Participants and Parade Summary

On the day of Trooping the Colour, the Royal Standard is flown from Buckingham Palace and from Horse Guards Building, while the Union Flag (colloquially known as the Union Jack), is flown from public buildings as well as the flags of the British Commonwealth of Nations, especially in recent years.

Foot Guards, including Escort to the Colour (No. 1 Guard)

Nos. 1-6 Guards – six companies of Foot Guards, each comprising 3 officers and 71 other ranks – line two sides of the perimeter of Horse Guards Parade in an extended “L” shape. This recalls the defensive formation known as the “hollow square.”

All six companies are collectively commanded as “Guards…” and individually by company number, e.g. “No. 3 Guard…” Up to eight Guards have taken part, the number varying over the years: six in 1939, five in 1954, seven from 1963 to 1967, and then eight until the 1980s.

The battalion trooping its colour in any given year is No. 1 Guard. During the parade, they are referred to as ‘Escort for the Colour’ (and, once they have collected their colour during the ceremony, as ‘Escort to the Colour’).

At the outset, the colour is held by the Colour Party – a colour sergeant and two other guardsmen of No. 1 Guards, standing well-spaced on the northern side of Horse Guards Parade. Once obtained by the Regimental Sergeant Major of No. 1 Guard, the colour is borne through the ranks of Nos. 2-6 Guards by an Ensign of No. 1 Guard. It is a great honour for a young officer to carry the colour in this ceremony, as historically only the most courageous Ensigns were assigned to carry the regiment’s colours in battle. Nowadays the honour is normally given to second lieutenants who excel at drill and ceremonial and who are physically fit.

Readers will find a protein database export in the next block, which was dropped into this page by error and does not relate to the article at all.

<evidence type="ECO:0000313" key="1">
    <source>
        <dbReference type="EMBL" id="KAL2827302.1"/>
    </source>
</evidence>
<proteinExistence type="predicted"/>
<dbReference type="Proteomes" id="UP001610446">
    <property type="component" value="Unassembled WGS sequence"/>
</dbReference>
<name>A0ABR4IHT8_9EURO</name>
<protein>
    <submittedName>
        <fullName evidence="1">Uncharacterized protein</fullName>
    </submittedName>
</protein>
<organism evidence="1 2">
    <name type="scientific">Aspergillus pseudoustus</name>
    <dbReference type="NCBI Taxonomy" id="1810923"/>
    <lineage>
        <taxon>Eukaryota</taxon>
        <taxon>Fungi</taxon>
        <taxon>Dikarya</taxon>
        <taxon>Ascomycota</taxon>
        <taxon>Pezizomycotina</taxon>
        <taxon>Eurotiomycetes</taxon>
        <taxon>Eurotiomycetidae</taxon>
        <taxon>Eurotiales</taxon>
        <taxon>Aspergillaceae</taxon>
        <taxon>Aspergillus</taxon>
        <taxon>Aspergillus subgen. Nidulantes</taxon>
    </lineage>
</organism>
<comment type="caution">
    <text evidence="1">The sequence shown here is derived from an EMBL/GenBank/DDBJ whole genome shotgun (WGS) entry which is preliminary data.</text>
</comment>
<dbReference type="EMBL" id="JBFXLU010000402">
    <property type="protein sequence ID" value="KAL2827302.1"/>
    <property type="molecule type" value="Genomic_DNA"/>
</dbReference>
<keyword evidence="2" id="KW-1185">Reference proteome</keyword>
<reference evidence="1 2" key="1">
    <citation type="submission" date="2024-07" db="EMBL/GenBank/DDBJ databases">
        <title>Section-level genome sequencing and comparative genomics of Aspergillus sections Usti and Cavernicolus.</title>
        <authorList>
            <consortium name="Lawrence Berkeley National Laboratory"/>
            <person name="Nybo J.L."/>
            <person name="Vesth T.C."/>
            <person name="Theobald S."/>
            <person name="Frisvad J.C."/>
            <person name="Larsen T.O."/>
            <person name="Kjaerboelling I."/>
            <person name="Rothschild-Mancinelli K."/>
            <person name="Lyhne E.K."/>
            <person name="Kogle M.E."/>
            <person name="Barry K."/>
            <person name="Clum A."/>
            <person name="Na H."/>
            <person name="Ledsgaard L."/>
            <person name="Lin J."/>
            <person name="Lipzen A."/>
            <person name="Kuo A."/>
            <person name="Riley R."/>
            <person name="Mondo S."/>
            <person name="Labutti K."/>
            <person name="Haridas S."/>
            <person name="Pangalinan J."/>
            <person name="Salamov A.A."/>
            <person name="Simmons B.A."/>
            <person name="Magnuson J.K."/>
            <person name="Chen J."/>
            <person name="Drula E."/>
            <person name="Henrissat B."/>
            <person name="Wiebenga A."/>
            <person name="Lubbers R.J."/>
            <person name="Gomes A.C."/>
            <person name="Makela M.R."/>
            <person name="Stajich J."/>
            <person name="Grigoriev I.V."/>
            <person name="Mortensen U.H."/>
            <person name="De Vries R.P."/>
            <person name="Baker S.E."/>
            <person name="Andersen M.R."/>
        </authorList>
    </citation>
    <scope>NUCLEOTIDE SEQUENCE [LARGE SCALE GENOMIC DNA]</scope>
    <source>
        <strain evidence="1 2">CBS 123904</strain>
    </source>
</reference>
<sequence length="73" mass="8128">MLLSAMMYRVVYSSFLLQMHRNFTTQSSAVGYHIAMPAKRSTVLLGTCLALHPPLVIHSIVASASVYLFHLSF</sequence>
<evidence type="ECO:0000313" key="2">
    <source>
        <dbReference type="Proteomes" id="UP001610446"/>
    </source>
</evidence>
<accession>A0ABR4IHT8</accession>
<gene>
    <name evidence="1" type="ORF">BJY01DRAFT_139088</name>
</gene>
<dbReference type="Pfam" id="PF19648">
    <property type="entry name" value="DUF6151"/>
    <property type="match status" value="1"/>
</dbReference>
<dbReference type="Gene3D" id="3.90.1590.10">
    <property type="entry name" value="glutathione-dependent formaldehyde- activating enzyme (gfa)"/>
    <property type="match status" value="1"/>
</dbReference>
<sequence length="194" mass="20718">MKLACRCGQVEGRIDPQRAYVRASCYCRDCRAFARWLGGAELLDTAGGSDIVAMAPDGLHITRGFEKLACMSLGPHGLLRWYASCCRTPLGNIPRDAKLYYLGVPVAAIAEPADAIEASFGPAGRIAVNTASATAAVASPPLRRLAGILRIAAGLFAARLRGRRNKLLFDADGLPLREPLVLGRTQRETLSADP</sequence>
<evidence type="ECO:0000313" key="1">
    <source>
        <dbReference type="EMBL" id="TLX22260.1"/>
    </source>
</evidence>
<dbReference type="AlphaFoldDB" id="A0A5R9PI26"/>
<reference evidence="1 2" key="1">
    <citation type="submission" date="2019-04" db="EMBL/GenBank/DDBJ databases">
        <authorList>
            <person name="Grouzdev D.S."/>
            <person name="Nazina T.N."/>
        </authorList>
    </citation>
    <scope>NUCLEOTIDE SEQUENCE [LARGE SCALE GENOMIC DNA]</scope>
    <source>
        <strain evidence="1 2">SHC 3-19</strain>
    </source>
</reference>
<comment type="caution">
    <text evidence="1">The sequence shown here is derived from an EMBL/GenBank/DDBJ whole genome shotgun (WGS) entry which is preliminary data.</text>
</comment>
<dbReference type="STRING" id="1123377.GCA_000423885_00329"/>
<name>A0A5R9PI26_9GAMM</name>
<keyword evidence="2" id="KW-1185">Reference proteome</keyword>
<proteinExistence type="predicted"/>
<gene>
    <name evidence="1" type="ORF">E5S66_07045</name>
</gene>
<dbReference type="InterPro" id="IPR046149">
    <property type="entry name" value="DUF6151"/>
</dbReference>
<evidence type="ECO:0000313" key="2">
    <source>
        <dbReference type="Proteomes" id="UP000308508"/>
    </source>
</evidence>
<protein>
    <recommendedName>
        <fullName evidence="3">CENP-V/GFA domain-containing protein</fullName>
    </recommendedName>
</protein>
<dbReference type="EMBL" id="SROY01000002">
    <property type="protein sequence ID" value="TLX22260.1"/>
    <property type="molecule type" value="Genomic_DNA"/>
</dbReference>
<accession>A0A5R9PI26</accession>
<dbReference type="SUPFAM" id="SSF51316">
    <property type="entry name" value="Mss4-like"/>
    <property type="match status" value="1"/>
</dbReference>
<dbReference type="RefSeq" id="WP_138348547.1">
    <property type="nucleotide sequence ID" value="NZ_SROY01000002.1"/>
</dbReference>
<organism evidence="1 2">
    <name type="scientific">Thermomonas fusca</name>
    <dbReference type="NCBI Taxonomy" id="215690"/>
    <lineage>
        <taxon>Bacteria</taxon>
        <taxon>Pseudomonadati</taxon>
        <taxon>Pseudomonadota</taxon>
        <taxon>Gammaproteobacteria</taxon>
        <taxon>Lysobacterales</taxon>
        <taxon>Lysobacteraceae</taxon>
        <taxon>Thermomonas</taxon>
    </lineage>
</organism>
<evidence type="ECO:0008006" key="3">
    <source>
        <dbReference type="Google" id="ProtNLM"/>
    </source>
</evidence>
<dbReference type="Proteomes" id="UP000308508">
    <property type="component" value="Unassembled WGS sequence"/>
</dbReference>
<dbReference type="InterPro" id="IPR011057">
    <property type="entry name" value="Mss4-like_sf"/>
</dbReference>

Mounted Troops and Sovereign’s Escort

Lining the edge of St. James’s Park are the Household Cavalry Mounted Regiment – the Life Guards and the Blues and Royals – as well as the King’s Troop, Royal Horse Artillery.

In the Royal Procession, the Household Cavalry are termed Sovereign’s Escort. Two divisions ride ahead of the Queen’s carriage and two behind it, and the Life Guards and Blues and Royals alternate these positions each year.